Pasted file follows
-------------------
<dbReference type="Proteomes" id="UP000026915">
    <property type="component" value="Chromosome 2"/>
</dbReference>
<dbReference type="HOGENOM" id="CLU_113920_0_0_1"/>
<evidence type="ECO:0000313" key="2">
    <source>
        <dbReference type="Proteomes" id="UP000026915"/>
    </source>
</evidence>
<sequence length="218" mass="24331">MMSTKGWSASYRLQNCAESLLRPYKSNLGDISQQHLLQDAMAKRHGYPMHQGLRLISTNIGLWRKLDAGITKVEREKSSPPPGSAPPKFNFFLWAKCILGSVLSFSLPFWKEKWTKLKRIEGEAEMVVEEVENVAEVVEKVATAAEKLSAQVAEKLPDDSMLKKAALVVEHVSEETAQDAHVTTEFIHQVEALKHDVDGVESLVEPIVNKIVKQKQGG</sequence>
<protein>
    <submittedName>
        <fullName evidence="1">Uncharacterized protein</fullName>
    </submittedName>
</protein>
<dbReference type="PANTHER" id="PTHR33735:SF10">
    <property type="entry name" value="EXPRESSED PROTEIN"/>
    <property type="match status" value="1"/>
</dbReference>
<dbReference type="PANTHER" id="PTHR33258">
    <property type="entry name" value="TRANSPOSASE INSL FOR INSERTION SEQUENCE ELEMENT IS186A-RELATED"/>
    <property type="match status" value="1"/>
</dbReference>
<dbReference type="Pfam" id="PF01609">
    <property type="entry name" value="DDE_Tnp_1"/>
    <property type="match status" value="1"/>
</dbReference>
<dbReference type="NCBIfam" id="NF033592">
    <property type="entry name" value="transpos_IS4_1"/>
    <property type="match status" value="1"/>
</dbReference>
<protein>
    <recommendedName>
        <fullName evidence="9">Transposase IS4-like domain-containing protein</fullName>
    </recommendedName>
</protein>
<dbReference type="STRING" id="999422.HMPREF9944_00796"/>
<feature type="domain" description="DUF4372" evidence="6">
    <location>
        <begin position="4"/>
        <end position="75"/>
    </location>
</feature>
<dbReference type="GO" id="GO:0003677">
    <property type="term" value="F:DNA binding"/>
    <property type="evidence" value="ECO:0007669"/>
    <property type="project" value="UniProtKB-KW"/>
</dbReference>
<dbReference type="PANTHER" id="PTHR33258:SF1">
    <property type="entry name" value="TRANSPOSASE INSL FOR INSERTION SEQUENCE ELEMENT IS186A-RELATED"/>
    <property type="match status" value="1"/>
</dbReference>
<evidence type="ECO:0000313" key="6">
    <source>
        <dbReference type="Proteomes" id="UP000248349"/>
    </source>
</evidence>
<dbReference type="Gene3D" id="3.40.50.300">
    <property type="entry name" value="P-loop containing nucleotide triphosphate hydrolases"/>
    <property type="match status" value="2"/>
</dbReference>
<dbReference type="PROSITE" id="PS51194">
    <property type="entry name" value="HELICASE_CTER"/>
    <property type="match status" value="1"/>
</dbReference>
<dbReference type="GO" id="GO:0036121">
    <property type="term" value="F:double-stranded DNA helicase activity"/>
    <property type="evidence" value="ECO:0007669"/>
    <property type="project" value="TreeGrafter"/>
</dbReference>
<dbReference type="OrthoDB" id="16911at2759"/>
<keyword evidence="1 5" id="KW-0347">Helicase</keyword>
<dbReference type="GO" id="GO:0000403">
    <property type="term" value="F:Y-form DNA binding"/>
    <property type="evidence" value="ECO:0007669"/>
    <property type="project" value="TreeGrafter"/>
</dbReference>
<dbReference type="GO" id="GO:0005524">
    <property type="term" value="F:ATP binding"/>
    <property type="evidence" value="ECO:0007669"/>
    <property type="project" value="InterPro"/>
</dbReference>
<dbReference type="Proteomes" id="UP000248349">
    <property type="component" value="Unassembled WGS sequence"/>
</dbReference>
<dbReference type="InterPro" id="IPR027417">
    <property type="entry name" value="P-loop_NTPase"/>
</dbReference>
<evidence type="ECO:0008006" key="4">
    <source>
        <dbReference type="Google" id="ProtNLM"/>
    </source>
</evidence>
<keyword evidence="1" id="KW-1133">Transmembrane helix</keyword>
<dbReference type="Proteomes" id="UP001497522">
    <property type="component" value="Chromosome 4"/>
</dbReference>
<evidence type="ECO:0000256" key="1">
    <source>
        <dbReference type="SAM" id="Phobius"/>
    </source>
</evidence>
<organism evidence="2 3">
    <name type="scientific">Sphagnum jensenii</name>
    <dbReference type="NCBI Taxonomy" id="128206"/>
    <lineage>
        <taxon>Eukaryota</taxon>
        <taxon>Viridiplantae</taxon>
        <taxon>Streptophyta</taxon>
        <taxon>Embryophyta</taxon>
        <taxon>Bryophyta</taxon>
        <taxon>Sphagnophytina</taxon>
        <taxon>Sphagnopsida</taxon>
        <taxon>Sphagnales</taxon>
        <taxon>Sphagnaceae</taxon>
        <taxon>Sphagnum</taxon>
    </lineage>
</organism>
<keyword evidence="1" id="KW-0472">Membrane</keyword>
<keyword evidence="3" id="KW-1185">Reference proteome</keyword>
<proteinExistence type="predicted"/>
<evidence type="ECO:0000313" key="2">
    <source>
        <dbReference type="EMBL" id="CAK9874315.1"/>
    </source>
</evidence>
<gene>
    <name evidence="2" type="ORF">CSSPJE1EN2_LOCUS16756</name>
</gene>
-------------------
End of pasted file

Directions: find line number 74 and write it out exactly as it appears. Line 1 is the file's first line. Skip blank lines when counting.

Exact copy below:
    <property type="term" value="F:Y-form DNA binding"/>